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Printed from https://www.Writing.Com/view/995223
Rated: E · Draft · Philosophy · #995223
Questioning the paradox humanity finds itself in. To be or not to be...
Existence - the sole purpose of humanity

Once problems of existence and perception are solved or bypassed, it becomes apparent that the reasons for existing are not adequately apparent. Why do we exist? What is the point of our existence? Why am I alive?
According to the evolutionary theory presented by Charles Darwin, existence began with simple organisms that developed to those complex ones of today.
The sole reason that these organisms propagated ever so furiously, ensuring their collective existence for another generation, can only be fathomed to be because existing seemed a more feasible option than not.
Nature is built around this principle. It is encoded in every living thing. Propagate until it becomes impossible to do so. This usually occurs when a particular organism hits a limit called a "limiting factor" by biologists.
To exist more easily, organisms adapt. New species come into being and handle their environment more proficiently. This method of battling for further collective existence has allowed nature to live past ice ages, meteors, medical epidemics (ironically another manifestation of existence itself) and so on and so on. Nature perfected itself, built upon itself until finally humans came into being.
Humans are complex multicellular organisms. They are not by any means perfect, but their ability to transgress all "limiting factors" and do as they wish is nature's greatest adaptation yet. They are at the top of the food chain, second only to themselves. What's more... they can think.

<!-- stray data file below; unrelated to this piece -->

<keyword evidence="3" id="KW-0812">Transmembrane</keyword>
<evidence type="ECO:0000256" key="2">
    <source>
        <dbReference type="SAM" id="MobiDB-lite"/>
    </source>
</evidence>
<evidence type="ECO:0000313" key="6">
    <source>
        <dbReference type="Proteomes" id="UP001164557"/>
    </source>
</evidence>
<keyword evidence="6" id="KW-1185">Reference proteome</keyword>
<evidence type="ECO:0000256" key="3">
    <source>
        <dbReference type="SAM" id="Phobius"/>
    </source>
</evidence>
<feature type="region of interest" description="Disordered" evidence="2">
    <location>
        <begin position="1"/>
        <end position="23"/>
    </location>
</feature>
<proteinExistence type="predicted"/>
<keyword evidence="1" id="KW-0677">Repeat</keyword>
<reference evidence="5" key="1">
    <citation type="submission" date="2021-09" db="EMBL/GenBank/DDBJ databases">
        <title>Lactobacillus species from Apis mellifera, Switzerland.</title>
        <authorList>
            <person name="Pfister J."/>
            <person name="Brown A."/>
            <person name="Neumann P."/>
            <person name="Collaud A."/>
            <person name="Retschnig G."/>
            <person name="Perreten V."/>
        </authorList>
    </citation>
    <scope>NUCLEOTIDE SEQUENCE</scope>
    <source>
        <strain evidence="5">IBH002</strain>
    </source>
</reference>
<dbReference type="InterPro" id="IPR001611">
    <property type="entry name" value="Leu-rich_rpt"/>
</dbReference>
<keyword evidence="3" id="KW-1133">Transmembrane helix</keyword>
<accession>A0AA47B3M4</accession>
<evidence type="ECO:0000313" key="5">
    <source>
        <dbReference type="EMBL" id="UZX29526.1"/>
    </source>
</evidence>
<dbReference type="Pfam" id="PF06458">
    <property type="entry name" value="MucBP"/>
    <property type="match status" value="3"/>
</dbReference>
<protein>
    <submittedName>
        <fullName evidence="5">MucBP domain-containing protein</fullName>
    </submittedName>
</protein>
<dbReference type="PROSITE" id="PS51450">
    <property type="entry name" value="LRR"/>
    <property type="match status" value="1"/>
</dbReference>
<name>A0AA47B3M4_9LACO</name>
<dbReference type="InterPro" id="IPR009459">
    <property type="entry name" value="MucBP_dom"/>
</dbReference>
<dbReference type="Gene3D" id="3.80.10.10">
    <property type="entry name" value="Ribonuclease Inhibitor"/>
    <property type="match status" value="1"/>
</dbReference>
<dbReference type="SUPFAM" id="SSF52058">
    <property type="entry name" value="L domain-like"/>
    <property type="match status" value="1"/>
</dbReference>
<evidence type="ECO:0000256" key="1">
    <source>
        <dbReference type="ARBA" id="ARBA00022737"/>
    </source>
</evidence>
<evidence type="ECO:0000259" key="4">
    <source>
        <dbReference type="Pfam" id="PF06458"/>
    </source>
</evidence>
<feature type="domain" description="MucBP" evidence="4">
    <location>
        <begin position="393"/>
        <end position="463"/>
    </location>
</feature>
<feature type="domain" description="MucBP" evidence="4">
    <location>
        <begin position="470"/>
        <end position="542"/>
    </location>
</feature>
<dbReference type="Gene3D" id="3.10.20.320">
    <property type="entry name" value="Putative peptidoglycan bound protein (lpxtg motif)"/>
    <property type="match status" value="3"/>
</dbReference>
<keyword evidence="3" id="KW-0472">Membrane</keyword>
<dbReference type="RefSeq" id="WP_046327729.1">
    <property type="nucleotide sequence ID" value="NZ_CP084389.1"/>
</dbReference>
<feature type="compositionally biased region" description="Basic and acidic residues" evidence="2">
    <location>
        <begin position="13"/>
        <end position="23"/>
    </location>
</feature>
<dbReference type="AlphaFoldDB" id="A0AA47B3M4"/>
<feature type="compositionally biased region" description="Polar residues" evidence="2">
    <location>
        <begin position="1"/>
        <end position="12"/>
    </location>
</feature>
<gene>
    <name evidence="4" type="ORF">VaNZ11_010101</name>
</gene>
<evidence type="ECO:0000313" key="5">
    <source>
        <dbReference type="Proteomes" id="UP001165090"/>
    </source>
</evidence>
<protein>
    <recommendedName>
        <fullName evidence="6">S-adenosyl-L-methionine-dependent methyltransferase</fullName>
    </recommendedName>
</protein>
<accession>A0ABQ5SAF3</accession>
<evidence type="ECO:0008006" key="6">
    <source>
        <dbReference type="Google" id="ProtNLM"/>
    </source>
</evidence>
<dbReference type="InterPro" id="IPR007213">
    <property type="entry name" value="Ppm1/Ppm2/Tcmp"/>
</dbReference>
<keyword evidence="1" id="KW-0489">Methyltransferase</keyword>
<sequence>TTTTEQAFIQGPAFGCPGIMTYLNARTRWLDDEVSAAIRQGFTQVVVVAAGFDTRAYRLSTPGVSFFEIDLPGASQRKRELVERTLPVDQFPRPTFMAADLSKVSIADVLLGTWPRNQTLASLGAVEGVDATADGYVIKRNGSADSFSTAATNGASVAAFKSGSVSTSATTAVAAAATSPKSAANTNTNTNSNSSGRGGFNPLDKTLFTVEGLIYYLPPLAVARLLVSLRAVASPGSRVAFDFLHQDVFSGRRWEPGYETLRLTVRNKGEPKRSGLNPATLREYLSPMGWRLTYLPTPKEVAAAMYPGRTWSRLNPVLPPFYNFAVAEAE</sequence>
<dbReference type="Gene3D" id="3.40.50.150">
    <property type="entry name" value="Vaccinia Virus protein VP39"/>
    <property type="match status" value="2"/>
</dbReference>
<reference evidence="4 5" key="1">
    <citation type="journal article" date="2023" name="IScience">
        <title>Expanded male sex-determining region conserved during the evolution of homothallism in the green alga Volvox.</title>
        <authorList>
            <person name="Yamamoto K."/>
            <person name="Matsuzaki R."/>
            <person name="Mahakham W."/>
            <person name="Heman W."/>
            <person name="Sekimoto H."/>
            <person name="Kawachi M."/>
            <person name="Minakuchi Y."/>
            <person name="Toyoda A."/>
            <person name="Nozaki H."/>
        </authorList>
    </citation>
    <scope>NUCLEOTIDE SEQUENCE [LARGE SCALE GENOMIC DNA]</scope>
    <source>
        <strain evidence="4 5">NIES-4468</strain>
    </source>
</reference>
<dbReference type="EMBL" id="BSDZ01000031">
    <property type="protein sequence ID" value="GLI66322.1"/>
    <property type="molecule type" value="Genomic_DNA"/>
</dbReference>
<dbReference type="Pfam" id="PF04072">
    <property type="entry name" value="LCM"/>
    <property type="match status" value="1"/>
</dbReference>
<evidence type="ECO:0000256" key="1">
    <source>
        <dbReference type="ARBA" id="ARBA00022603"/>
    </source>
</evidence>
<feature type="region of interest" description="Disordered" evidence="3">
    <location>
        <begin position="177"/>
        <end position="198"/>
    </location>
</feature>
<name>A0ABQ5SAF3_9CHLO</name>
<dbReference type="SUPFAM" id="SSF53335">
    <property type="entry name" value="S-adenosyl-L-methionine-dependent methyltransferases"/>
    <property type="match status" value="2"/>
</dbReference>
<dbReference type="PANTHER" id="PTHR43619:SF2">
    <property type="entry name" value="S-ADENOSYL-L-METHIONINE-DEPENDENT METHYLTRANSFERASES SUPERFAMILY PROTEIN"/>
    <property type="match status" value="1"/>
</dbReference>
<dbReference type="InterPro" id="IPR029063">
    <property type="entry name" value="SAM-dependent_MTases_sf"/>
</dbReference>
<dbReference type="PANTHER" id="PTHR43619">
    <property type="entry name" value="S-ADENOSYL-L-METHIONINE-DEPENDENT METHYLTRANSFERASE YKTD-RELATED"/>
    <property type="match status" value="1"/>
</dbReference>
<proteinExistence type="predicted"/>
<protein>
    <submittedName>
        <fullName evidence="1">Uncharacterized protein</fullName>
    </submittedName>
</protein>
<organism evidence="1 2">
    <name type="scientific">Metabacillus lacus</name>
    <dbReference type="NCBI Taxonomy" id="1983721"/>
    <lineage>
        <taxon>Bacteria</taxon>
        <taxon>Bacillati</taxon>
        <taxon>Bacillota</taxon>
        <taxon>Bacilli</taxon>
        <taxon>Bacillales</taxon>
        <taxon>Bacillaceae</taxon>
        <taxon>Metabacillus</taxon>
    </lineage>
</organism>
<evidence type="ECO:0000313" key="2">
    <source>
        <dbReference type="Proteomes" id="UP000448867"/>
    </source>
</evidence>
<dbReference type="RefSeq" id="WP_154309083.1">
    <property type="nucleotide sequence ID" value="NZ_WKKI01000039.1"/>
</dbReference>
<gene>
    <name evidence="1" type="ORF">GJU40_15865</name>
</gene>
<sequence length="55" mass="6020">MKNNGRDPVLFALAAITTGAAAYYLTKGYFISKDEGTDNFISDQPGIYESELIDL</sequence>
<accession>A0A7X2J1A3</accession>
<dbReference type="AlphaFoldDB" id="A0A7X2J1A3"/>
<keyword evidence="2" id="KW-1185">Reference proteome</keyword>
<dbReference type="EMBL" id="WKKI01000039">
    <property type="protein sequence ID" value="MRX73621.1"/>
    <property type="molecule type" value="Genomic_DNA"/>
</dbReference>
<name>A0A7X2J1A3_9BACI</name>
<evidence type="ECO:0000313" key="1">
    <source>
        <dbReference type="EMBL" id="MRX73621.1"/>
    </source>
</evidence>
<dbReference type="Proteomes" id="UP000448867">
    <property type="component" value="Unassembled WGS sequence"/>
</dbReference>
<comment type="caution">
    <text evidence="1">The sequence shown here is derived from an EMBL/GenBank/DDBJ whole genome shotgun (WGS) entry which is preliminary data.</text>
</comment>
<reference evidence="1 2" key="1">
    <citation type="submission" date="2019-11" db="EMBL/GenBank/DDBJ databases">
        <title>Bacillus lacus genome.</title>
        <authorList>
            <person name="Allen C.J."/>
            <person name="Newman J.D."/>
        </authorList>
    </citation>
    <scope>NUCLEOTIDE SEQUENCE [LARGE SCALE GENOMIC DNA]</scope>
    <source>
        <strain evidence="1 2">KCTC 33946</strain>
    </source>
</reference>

Thinking, a product and marvel of adaptation, has turned nature against itself. Pascal stated that "man knows the advantage nature has upon him, and it is this awareness that makes him more superior than nature." I disagree with this statement. Man is a product of nature. Man is nature. Man is doomed to die and to exist in a purposeless world. What has driven nature so far, the principle that existence is better than not, no longer makes sense because mankind has the ability to reflect upon his life and his future. Man is the bane of nature.
Yet, undoubtedly, it is this purposeless purpose that nature hopes man will follow: to exist. Why? For the sole reason that it is better than not.
In this suffering of extreme painlessness, man's sole companion is himself - and other men.
Adam became so depressed with God's almighty world - a strange but eerily familiar concept - that the Almighty gave him Eve. Man's only solace in the pointlessness of his life is other men or women. Ironically enough, this is also needed for the further existence of mankind - biological procreation.
You might say that it's a pointless and vicious circle.
© Copyright 2005 questionableIrony (rightonurtail at Writing.Com). All rights reserved.
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Printed from https://www.Writing.Com/view/995223